Chapter 9: The stony desert...
On Sunday 16th December 1860, Burke, Wills, John King and Charley Gray bid farewell to the four men who were to remain at the Depot and headed downstream into South Australia. The four men at the Depot were given instructions to wait three months for Burke to return before assuming he had perished or gone to the settled districts of Queensland, whereupon the Depot party could return to the Darling. Typically for Burke, he did not give written orders, merely verbal instructions. As they parted Wills asked the Depot party to stay four months, not three.
Burke, Wills, King and Gray found the travelling easier than they imagined. They had read of the horrors that faced Sturt as he crossed the Stony Desert in 1845 and worried that the rough terrain might hamper the camels with their soft feet. However, the stony ground did not extend as far as they imagined and they camped beside water every night except one. They crossed from the Cooper to the Diamantina with ease and travelled up the Diamantina towards the present town of Birdsville, celebrating Christmas Day at Camp 73 at Koonchera Waterhole on the Diamantina (which Burke named Grays Creek). Wills wrote :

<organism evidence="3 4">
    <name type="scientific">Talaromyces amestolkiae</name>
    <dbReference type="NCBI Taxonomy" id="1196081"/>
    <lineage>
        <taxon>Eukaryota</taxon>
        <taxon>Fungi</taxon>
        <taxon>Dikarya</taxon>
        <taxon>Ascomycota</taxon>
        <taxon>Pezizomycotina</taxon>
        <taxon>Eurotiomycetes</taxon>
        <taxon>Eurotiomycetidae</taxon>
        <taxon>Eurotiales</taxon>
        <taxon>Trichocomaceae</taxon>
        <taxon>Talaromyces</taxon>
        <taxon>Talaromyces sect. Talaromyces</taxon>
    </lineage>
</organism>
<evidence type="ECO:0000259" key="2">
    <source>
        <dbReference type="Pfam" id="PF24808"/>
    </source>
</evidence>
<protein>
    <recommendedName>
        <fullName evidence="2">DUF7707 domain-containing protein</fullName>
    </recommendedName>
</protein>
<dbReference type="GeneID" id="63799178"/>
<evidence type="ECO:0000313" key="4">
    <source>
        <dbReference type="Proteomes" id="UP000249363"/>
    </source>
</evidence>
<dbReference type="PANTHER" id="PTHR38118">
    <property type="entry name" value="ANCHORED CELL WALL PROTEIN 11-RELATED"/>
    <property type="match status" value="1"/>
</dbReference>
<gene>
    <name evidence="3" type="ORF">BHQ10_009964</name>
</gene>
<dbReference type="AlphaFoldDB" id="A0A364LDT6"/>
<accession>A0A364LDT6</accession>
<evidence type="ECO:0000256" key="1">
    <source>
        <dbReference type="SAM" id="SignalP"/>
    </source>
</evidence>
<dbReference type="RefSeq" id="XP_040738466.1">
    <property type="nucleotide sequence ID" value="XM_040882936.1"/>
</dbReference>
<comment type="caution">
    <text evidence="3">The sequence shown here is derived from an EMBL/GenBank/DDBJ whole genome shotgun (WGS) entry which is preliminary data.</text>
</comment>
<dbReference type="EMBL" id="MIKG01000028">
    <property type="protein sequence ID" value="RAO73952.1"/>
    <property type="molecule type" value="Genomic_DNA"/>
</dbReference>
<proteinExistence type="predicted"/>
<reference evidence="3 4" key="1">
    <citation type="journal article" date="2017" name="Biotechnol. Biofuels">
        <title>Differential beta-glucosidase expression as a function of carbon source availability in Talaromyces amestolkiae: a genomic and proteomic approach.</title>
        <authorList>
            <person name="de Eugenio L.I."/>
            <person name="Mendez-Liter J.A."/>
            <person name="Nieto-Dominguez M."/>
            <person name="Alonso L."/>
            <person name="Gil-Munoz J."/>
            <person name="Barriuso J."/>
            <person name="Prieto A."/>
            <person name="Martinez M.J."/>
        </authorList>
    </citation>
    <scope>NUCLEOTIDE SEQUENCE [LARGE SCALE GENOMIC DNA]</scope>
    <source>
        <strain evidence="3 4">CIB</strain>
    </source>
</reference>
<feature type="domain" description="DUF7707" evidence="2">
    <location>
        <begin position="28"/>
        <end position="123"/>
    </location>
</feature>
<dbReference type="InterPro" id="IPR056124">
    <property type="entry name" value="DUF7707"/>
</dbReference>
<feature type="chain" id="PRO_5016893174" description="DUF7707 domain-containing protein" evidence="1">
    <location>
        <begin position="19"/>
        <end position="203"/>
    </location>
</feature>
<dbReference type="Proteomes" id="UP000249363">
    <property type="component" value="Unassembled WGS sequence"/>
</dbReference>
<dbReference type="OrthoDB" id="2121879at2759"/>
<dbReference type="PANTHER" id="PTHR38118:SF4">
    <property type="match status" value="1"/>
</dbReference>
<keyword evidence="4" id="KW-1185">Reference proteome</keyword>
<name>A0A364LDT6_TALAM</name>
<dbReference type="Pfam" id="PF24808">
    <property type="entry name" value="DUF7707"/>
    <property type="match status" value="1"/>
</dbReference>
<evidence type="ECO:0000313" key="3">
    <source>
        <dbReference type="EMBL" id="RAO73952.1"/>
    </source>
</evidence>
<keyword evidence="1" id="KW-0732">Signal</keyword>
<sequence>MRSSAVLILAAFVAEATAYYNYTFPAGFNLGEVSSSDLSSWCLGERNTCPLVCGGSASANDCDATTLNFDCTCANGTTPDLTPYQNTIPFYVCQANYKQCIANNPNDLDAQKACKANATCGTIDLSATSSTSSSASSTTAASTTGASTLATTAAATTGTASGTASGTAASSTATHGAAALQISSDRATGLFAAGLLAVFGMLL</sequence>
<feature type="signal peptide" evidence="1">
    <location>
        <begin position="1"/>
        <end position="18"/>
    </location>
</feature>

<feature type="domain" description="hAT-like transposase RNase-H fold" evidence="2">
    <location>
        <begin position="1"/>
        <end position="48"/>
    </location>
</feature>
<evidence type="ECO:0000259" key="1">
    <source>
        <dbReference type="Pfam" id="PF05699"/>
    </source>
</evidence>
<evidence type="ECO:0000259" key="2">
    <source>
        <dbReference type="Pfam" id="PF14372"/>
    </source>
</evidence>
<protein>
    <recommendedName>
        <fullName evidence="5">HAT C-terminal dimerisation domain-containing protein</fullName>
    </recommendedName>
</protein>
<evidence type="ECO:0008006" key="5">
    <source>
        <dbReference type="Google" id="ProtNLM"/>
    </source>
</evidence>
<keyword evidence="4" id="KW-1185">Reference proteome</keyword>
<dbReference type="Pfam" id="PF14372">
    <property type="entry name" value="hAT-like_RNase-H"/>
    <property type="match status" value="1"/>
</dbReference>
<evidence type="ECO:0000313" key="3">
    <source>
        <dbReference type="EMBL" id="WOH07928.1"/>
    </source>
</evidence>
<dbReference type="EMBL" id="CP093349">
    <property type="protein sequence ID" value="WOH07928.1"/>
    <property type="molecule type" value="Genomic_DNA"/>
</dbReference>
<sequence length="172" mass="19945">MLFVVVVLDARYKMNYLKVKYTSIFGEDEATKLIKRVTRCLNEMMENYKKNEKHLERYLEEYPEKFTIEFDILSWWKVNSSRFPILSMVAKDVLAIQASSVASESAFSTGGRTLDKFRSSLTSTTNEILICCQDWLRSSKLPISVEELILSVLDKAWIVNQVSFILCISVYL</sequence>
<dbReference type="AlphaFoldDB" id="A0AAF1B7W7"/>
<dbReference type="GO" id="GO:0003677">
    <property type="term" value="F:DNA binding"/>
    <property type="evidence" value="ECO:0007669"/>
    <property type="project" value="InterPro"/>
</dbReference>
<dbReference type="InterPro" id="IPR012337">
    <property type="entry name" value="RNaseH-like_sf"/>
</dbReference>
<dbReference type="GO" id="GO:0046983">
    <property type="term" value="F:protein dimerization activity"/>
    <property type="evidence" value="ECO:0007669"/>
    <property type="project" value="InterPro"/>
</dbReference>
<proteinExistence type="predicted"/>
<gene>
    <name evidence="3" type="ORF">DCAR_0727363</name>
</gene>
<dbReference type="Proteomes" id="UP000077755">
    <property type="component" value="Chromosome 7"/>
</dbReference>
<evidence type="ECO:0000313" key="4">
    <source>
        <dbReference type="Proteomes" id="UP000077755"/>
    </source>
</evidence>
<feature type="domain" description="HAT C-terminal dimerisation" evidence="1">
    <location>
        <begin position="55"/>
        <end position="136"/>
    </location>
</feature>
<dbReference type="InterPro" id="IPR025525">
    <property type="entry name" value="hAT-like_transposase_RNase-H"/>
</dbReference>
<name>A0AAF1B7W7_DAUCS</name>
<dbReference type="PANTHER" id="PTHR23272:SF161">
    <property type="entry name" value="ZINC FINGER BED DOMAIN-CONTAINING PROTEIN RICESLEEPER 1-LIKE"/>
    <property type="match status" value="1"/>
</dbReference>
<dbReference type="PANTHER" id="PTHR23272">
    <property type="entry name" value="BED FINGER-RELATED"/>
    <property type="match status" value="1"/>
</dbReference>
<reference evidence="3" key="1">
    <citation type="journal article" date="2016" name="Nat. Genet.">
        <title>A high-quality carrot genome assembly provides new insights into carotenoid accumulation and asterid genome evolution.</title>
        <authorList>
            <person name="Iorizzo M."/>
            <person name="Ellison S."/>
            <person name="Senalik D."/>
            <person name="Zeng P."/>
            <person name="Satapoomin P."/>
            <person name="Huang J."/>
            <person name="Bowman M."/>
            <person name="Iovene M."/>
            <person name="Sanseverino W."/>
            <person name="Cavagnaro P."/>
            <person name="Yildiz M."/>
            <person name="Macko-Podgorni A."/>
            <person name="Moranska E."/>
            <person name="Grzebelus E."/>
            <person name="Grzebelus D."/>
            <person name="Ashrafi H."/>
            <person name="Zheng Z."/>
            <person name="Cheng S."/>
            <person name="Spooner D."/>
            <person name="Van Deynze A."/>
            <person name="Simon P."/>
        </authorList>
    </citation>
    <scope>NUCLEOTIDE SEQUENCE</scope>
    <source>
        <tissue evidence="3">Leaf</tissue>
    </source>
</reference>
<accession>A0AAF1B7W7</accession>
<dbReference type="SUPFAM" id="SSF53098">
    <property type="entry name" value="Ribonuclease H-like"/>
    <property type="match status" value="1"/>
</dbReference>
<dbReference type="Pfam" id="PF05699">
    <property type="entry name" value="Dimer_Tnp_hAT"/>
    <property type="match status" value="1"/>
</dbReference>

|We took a day of rest on Gray's Creek to celebrate Christmas. This was doubly pleasant, as we had never, in our most sanguine moments, anticipated finding such a delightful oasis in the desert. Our camp was really an agreeable place, for we had all the advantages of food and water, attending a position of a large creek or river, and were at the same time free from the annoyance of the numberless ants, flies, and mosquitoes.|
They followed the Diamantina upstream (past today's Roseberth Station) until it trended too far to the east when they struck off north across the plains. They reached the Burke River (near today's town of Boulia) and continued their northwards push along the 140th line of longitude.